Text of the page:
Children of the New World by Alexander Weinstein

This dark and moody collection of literary scifi short stories comes far too close to home. With robots for children, fake memories implanted in your brain, virtual reality lives lived inside computer rooms and screen goggles, and grass being a precious commodity, Weinstein’s stories reveal the dark (and darkly funny) side of technology, and explore everything from child loss to feelings for inanimate things to climate change to societal pecking orders. It’s some of the best scifi I have ever read, and it will shake you up.

The Girl Wakes by Carmen Lau

Yes, I was the editor who co-selected this book for our press to publish, and here is why you should definitely read it: Bursting with dark, unique, retrofitted feminist fairytales, this book is every woman’s coming-of-age story within stories — and as effed up as real life really is. It tackles issues like social structure, women’s roles, overburdening men and parents, and all in that flat fairytale tone that could upend anything at any moment — burn down a house; eat your brother; watch someone shrink into sugar; make the sky snow on command, feel acids eating away at you inside the wolf’s belly. Lau’s prose is spot-on, and her imagination in the storytelling is otherworldly.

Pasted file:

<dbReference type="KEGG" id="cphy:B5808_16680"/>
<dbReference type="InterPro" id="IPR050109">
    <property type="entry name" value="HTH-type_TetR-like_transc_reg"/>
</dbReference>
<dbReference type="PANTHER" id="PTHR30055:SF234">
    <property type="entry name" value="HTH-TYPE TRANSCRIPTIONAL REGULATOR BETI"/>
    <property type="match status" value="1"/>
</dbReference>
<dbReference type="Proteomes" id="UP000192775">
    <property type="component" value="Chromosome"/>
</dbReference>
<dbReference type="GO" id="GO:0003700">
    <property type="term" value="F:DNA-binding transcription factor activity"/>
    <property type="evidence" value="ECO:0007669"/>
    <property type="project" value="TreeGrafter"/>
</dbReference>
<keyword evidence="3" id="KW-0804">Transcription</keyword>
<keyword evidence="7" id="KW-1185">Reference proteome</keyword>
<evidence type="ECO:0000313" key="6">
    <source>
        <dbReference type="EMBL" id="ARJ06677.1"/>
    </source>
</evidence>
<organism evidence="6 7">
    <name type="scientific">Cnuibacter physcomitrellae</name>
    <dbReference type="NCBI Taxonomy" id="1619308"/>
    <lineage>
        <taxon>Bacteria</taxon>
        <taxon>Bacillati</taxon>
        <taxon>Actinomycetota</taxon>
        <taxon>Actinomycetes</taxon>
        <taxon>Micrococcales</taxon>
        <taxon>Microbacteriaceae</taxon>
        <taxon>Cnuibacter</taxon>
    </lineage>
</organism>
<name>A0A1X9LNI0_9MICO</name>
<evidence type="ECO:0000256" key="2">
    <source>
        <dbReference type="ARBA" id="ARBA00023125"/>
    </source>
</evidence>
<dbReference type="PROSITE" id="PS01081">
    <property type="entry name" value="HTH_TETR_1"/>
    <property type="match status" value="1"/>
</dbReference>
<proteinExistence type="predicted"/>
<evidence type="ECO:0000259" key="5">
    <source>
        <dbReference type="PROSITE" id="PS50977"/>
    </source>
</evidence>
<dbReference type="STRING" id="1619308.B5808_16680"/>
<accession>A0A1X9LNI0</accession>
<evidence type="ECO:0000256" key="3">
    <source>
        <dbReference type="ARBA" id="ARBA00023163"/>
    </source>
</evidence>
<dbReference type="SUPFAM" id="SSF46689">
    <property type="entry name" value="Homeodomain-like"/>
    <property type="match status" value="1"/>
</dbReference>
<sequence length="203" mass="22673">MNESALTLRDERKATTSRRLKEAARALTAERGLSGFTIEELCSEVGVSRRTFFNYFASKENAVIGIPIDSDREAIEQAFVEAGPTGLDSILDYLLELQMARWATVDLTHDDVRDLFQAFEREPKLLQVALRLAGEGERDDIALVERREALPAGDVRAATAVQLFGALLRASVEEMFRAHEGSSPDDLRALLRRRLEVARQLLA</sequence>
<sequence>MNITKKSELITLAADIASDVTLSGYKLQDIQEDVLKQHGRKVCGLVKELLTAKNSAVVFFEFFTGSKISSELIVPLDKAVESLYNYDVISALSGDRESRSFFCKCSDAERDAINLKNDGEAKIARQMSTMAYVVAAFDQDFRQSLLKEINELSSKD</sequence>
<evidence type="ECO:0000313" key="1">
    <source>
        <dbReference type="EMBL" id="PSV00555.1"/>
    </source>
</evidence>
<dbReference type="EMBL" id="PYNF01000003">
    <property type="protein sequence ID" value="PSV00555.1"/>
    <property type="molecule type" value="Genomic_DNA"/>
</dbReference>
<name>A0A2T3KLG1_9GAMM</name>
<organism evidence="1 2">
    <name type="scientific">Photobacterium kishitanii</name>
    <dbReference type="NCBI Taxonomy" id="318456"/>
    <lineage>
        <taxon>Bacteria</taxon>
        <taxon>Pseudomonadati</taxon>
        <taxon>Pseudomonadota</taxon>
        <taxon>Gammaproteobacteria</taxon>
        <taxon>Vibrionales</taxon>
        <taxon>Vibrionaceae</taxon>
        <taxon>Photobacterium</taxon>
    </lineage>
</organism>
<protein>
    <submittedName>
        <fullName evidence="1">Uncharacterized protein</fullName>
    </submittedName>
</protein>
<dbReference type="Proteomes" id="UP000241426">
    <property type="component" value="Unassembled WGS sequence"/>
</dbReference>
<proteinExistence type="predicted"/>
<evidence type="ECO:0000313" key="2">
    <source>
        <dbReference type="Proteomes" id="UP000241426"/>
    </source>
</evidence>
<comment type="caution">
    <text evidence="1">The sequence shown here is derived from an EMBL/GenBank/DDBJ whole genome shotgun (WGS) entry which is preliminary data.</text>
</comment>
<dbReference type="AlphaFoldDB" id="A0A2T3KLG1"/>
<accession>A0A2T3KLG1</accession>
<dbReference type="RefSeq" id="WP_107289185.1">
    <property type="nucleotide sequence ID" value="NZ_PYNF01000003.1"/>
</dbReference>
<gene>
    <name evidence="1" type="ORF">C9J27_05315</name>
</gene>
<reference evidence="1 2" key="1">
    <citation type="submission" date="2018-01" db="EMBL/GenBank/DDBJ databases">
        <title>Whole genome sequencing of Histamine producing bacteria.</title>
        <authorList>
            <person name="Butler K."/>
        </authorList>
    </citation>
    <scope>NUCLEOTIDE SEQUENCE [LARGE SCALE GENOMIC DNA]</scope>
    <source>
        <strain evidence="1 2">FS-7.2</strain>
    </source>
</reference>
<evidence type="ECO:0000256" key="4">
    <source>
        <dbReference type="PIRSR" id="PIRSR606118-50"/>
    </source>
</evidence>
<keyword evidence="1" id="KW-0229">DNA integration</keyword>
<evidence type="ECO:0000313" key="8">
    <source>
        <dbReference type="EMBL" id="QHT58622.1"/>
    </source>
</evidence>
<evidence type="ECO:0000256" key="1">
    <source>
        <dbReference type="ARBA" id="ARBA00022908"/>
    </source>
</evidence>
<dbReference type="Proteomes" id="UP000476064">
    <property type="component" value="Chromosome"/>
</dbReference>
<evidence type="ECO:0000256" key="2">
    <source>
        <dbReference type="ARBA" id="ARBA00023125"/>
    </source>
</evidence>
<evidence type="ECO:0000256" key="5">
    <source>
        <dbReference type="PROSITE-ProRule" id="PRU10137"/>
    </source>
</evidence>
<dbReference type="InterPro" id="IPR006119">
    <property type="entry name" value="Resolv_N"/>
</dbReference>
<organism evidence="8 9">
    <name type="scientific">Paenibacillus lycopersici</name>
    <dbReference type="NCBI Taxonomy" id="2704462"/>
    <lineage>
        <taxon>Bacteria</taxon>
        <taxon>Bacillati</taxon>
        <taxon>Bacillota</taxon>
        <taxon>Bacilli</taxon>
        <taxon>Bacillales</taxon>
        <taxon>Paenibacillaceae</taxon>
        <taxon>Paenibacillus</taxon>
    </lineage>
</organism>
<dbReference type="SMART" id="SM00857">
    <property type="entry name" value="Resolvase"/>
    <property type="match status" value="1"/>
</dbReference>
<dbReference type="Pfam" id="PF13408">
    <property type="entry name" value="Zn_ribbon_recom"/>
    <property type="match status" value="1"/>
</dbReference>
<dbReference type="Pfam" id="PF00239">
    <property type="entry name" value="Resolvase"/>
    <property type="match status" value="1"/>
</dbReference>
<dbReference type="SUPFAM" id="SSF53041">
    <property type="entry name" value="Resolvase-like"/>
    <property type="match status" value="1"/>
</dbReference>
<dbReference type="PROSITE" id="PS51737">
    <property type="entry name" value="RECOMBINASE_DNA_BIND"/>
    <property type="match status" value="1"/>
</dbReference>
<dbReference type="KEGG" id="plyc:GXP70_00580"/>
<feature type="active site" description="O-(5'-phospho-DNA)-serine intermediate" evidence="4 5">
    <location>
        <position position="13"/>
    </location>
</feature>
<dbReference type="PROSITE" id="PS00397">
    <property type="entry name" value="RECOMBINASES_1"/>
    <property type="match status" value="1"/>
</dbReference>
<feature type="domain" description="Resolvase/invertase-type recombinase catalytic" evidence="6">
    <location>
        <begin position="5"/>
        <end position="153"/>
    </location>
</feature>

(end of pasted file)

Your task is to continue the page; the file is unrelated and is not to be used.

Fallen Land by Taylor Brown

is what might happen if Cormac McCarthy wrote a romance novel. A budding, would-be-innocent teenage love forms amid the brutal, horrific backdrop of the Civil War and Sherman’s March to the Sea. There’s an amazing horse, tons of blood and gore, and a cast of memorable characters straight out of a backwoods diary. Full of rich detail and thick, poetic prose, it’s one of those books that you can truly visualize and experience (with a few tears), even though the plot is very simple. Spoiler alert: Tears. (Read my review at The Rumpus.)

The Whale: A Love Story by Mark Beauregard

I could not get enough of this book. A well-researched novel that explores the relationship between Nathaniel Hawthorne and Herman Melville, and how intense it really was between them. I never thought I’d be saying, “I swear to bejeezus if Hawthorne and Melville don’t kiss, I’ll …” but, well, it’s that intense. Totally funny and uppity with the elitist humor of the time, and full of laugh-out-loud literary jokes and wry wit, this book is just an all-around joy. I went from chuckling to crying in a matter of paragraphs. Very recommended for the (open-minded!) highbrow literary lover in your life.